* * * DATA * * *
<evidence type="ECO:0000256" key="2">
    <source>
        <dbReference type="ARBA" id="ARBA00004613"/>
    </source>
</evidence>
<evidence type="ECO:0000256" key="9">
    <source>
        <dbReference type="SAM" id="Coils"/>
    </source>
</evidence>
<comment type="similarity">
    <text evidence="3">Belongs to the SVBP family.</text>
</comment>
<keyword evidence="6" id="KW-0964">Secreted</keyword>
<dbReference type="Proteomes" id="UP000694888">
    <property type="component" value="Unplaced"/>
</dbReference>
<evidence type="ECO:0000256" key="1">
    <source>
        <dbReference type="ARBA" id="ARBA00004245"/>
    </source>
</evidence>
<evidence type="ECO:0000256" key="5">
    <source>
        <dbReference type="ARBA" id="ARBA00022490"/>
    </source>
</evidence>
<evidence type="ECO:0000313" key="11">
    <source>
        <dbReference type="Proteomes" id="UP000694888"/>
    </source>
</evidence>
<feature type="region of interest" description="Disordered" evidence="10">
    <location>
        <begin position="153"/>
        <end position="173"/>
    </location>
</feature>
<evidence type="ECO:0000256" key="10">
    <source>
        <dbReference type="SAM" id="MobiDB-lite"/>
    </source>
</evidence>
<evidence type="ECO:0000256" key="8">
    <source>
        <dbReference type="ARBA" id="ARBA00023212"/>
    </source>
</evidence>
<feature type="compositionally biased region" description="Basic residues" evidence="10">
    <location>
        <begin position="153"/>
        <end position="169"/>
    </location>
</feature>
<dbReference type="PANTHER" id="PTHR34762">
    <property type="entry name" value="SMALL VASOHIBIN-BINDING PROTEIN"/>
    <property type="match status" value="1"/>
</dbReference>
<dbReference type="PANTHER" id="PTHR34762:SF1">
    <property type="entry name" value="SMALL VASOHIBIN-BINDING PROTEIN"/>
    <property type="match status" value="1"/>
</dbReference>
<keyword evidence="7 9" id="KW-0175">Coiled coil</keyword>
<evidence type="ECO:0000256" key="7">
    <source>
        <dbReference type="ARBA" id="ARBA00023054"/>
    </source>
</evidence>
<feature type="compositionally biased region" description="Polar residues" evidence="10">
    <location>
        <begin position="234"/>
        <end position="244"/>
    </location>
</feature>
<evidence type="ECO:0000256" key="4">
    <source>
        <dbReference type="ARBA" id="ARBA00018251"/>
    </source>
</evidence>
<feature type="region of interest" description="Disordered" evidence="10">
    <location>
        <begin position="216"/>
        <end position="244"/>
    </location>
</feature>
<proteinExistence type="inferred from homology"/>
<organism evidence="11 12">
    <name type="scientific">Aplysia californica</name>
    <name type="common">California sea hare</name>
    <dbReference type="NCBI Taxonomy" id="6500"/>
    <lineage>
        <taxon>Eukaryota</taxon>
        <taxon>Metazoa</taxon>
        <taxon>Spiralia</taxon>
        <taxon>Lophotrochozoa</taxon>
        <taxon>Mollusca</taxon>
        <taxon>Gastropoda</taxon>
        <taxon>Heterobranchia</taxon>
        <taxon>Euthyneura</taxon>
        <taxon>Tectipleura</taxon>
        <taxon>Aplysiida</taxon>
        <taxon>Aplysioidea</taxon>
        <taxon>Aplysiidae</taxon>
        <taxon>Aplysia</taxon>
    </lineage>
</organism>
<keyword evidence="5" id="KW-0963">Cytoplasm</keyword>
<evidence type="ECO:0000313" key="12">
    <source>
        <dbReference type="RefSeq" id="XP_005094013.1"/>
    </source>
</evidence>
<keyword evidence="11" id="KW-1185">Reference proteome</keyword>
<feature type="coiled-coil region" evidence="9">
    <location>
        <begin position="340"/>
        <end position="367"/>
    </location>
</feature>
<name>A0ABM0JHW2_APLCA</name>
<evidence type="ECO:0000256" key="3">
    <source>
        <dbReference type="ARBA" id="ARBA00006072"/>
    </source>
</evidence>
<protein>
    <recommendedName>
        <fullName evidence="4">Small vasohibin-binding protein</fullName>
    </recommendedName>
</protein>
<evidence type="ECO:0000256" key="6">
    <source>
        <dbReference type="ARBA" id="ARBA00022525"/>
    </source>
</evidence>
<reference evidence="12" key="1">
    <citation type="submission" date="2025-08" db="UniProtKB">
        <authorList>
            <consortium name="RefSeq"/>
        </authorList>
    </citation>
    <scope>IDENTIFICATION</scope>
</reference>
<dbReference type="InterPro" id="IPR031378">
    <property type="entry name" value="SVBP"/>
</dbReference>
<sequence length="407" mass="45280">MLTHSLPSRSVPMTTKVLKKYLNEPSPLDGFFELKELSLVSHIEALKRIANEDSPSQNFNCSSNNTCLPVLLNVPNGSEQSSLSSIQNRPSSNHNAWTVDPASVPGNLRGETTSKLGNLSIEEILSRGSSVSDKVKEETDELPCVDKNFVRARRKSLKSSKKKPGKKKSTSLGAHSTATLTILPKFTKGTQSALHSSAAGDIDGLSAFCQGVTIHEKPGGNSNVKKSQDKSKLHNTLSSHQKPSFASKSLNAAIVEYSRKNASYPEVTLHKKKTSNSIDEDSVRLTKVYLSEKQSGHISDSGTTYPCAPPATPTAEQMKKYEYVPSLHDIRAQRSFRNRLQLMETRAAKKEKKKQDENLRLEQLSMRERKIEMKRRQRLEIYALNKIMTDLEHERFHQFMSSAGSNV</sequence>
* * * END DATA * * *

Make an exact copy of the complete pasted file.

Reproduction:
<evidence type="ECO:0000256" key="2">
    <source>
        <dbReference type="ARBA" id="ARBA00004613"/>
    </source>
</evidence>
<evidence type="ECO:0000256" key="9">
    <source>
        <dbReference type="SAM" id="Coils"/>
    </source>
</evidence>
<comment type="similarity">
    <text evidence="3">Belongs to the SVBP family.</text>
</comment>
<keyword evidence="6" id="KW-0964">Secreted</keyword>
<dbReference type="Proteomes" id="UP000694888">
    <property type="component" value="Unplaced"/>
</dbReference>
<evidence type="ECO:0000256" key="1">
    <source>
        <dbReference type="ARBA" id="ARBA00004245"/>
    </source>
</evidence>
<evidence type="ECO:0000256" key="5">
    <source>
        <dbReference type="ARBA" id="ARBA00022490"/>
    </source>
</evidence>
<evidence type="ECO:0000313" key="11">
    <source>
        <dbReference type="Proteomes" id="UP000694888"/>
    </source>
</evidence>
<feature type="region of interest" description="Disordered" evidence="10">
    <location>
        <begin position="153"/>
        <end position="173"/>
    </location>
</feature>
<evidence type="ECO:0000256" key="10">
    <source>
        <dbReference type="SAM" id="MobiDB-lite"/>
    </source>
</evidence>
<evidence type="ECO:0000256" key="8">
    <source>
        <dbReference type="ARBA" id="ARBA00023212"/>
    </source>
</evidence>
<feature type="compositionally biased region" description="Basic residues" evidence="10">
    <location>
        <begin position="153"/>
        <end position="169"/>
    </location>
</feature>
<dbReference type="PANTHER" id="PTHR34762">
    <property type="entry name" value="SMALL VASOHIBIN-BINDING PROTEIN"/>
    <property type="match status" value="1"/>
</dbReference>
<dbReference type="PANTHER" id="PTHR34762:SF1">
    <property type="entry name" value="SMALL VASOHIBIN-BINDING PROTEIN"/>
    <property type="match status" value="1"/>
</dbReference>
<keyword evidence="7 9" id="KW-0175">Coiled coil</keyword>
<evidence type="ECO:0000256" key="7">
    <source>
        <dbReference type="ARBA" id="ARBA00023054"/>
    </source>
</evidence>
<feature type="compositionally biased region" description="Polar residues" evidence="10">
    <location>
        <begin position="234"/>
        <end position="244"/>
    </location>
</feature>
<evidence type="ECO:0000256" key="4">
    <source>
        <dbReference type="ARBA" id="ARBA00018251"/>
    </source>
</evidence>
<feature type="region of interest" description="Disordered" evidence="10">
    <location>
        <begin position="216"/>
        <end position="244"/>
    </location>
</feature>
<proteinExistence type="inferred from homology"/>
<organism evidence="11 12">
    <name type="scientific">Aplysia californica</name>
    <name type="common">California sea hare</name>
    <dbReference type="NCBI Taxonomy" id="6500"/>
    <lineage>
        <taxon>Eukaryota</taxon>
        <taxon>Metazoa</taxon>
        <taxon>Spiralia</taxon>
        <taxon>Lophotrochozoa</taxon>
        <taxon>Mollusca</taxon>
        <taxon>Gastropoda</taxon>
        <taxon>Heterobranchia</taxon>
        <taxon>Euthyneura</taxon>
        <taxon>Tectipleura</taxon>
        <taxon>Aplysiida</taxon>
        <taxon>Aplysioidea</taxon>
        <taxon>Aplysiidae</taxon>
        <taxon>Aplysia</taxon>
    </lineage>
</organism>
<keyword evidence="5" id="KW-0963">Cytoplasm</keyword>
<evidence type="ECO:0000313" key="12">
    <source>
        <dbReference type="RefSeq" id="XP_005094013.1"/>
    </source>
</evidence>
<keyword evidence="11" id="KW-1185">Reference proteome</keyword>
<feature type="coiled-coil region" evidence="9">
    <location>
        <begin position="340"/>
        <end position="367"/>
    </location>
</feature>
<name>A0ABM0JHW2_APLCA</name>
<evidence type="ECO:0000256" key="3">
    <source>
        <dbReference type="ARBA" id="ARBA00006072"/>
    </source>
</evidence>
<protein>
    <recommendedName>
        <fullName evidence="4">Small vasohibin-binding protein</fullName>
    </recommendedName>
</protein>
<evidence type="ECO:0000256" key="6">
    <source>
        <dbReference type="ARBA" id="ARBA00022525"/>
    </source>
</evidence>
<reference evidence="12" key="1">
    <citation type="submission" date="2025-08" db="UniProtKB">
        <authorList>
            <consortium name="RefSeq"/>
        </authorList>
    </citation>
    <scope>IDENTIFICATION</scope>
</reference>
<dbReference type="InterPro" id="IPR031378">
    <property type="entry name" value="SVBP"/>
</dbReference>
<sequence length="407" mass="45280">MLTHSLPSRSVPMTTKVLKKYLNEPSPLDGFFELKELSLVSHIEALKRIANEDSPSQNFNCSSNNTCLPVLLNVPNGSEQSSLSSIQNRPSSNHNAWTVDPASVPGNLRGETTSKLGNLSIEEILSRGSSVSDKVKEETDELPCVDKNFVRARRKSLKSSKKKPGKKKSTSLGAHSTATLTILPKFTKGTQSALHSSAAGDIDGLSAFCQGVTIHEKPGGNSNVKKSQDKSKLHNTLSSHQKPSFASKSLNAAIVEYSRKNASYPEVTLHKKKTSNSIDEDSVRLTKVYLSEKQSGHISDSGTTYPCAPPATPTAEQMKKYEYVPSLHDIRAQRSFRNRLQLMETRAAKKEKKKQDENLRLEQLSMRERKIEMKRRQRLEIYALNKIMTDLEHERFHQFMSSAGSNV</sequence>